Posts Tagged ‘Statute of Anne’

Paine-Taking Work

Posted in On This Day on April 5th, 2018 by Eugene Finerman – Be the first to comment

Since this day in 1710, this posting is protected–at least in Britain–by copyright. The Statute of Anne, named for someone whose reading was limited to brandy labels, established the first protection of a writer’s rights to his work.  Now Facebook might sell my name to brandy advertisers and Russian prostitutes named Anne, but Mark Zuckerberg cannot claim to have written this.

Unfortunately, the law did not protect Thomas Paine. “Common Sense” may have been a best seller, and at an exorbitant price of two shillings, but Paine was not seeing any money. Most of the sales were of bootlegged editions; and Paine had limited legal recourse. Nine of the colonies had no copyright laws. Four did,however, and their courts would have judged in his favor. However, he also would have been convicted of treason. At least, he could have afforded to custom order his gallows from Chippendale.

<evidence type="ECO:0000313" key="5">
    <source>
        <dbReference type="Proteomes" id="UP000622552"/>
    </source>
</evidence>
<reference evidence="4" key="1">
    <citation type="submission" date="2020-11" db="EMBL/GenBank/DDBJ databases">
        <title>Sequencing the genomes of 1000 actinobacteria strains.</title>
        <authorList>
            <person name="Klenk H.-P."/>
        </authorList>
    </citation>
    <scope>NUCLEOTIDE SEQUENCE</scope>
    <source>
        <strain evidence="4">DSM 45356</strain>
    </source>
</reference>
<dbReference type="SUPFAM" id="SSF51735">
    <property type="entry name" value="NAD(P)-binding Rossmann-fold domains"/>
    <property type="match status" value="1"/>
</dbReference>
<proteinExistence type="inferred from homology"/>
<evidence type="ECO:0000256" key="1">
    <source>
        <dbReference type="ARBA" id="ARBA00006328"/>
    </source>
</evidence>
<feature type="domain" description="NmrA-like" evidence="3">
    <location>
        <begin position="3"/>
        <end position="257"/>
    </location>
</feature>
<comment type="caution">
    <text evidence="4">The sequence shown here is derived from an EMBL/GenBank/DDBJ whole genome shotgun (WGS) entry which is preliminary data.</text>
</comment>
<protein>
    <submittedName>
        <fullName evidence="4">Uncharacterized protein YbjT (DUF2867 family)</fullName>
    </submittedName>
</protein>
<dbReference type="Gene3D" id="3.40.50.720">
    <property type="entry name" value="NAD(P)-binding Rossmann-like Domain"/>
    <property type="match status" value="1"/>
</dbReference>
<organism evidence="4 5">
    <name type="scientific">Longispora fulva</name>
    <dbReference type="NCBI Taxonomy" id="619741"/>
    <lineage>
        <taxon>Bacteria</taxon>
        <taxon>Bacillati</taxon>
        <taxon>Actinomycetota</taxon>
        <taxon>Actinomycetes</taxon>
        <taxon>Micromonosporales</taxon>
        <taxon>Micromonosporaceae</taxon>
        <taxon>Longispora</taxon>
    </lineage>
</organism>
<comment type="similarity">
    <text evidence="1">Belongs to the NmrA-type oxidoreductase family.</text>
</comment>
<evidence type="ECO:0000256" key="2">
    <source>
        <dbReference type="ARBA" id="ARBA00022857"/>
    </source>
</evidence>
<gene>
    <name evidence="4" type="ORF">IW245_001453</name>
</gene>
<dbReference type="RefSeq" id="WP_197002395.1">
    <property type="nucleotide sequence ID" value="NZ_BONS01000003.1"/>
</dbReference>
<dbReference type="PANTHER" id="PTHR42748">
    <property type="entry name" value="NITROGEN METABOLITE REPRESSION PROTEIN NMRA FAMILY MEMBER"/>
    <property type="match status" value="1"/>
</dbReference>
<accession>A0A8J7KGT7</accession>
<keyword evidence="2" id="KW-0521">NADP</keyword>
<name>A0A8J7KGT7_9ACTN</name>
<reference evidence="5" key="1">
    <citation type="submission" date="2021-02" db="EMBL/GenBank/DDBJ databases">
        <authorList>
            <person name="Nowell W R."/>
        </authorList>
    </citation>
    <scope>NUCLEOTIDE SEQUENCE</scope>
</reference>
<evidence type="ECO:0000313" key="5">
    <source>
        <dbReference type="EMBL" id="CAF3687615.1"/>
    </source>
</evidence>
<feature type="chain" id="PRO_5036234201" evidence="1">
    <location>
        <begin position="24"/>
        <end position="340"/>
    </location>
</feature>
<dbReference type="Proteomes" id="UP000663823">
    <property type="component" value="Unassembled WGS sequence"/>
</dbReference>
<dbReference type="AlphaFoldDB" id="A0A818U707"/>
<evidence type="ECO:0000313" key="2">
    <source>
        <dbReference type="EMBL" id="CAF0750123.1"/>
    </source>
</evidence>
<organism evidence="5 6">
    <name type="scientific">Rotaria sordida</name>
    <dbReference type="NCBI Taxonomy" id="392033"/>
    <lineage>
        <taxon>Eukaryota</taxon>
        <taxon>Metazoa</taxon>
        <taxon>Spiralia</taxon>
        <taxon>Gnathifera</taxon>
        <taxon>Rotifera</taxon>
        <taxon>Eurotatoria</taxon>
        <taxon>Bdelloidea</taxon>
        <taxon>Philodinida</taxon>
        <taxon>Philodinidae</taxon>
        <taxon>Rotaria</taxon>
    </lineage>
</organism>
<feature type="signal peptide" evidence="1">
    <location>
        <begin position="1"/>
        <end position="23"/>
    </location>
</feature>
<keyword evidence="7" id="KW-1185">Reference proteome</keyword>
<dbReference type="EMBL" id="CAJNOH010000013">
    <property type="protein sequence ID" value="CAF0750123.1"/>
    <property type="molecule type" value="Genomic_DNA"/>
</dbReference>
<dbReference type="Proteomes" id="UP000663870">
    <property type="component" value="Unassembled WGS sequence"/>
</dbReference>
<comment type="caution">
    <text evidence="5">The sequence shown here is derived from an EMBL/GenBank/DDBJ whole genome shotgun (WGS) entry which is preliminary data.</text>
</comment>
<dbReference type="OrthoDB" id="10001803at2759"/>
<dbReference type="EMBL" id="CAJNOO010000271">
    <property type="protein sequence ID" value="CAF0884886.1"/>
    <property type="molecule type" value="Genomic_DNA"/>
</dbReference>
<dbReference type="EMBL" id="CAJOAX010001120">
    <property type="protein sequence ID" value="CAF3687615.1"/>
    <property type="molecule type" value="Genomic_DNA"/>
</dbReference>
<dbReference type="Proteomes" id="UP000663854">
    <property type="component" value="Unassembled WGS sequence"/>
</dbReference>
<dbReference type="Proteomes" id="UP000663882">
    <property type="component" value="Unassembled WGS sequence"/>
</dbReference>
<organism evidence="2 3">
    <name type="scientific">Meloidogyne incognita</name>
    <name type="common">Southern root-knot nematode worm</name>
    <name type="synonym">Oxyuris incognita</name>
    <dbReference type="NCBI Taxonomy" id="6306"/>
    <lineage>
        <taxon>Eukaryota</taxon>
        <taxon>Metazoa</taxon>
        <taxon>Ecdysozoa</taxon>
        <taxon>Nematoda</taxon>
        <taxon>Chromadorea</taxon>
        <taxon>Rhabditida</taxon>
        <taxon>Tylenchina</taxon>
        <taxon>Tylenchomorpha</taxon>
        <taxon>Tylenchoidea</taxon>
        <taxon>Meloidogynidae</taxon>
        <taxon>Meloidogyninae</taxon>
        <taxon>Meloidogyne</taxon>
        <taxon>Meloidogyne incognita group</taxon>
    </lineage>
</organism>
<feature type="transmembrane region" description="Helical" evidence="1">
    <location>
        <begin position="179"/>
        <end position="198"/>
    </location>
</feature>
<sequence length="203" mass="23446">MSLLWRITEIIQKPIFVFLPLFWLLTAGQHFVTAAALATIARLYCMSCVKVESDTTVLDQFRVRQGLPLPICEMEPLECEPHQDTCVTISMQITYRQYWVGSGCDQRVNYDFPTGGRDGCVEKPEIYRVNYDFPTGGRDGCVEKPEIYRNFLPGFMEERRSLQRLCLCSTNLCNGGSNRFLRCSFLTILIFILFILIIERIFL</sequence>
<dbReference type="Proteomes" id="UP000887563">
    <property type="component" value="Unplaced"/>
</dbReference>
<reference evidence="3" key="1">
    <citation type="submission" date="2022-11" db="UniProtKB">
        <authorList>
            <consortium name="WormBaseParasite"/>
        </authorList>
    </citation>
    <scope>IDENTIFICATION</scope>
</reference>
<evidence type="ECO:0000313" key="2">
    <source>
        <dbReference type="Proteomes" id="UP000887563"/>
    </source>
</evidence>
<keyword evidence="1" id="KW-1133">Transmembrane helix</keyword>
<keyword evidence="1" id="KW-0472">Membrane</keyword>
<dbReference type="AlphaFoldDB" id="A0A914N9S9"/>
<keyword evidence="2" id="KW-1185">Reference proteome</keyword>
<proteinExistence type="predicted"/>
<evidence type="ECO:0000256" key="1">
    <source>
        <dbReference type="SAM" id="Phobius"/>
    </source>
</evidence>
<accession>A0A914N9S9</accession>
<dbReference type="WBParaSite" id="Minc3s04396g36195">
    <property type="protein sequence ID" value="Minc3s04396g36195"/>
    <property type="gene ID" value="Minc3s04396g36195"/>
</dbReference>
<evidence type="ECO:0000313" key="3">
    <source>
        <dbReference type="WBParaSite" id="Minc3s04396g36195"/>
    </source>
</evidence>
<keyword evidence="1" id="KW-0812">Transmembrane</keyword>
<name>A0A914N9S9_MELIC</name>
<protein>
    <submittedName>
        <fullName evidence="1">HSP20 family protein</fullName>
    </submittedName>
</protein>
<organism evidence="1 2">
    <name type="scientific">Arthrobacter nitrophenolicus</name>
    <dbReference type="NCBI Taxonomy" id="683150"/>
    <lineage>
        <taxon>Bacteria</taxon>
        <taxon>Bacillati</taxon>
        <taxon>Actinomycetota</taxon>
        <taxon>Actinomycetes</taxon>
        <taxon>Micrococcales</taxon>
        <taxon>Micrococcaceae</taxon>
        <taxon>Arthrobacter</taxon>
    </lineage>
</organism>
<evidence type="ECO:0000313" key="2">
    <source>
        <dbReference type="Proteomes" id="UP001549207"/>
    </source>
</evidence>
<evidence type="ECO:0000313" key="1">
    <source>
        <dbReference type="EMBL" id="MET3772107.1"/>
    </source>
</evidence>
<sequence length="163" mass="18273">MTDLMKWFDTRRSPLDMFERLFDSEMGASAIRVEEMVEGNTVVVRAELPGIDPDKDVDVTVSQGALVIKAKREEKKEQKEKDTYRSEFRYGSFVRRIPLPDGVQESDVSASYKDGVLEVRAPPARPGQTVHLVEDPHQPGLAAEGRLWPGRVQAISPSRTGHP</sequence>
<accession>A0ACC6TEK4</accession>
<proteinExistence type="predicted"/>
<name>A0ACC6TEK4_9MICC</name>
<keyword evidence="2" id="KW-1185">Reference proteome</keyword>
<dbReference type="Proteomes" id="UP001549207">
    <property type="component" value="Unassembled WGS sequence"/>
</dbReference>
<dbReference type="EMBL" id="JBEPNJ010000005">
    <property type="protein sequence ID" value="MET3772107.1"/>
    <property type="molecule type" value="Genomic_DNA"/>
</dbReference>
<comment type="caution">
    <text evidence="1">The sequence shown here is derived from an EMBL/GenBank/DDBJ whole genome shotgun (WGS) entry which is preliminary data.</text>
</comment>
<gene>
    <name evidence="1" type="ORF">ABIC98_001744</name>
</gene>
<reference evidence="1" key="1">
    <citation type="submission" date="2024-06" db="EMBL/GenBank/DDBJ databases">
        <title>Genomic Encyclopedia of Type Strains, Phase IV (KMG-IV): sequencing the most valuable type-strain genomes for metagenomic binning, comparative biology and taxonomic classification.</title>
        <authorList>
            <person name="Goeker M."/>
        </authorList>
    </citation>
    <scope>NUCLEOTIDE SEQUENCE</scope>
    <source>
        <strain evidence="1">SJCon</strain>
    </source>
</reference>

So thanks to the Statute of Anne, I–definitely and for the next 75 years or so–wrote this.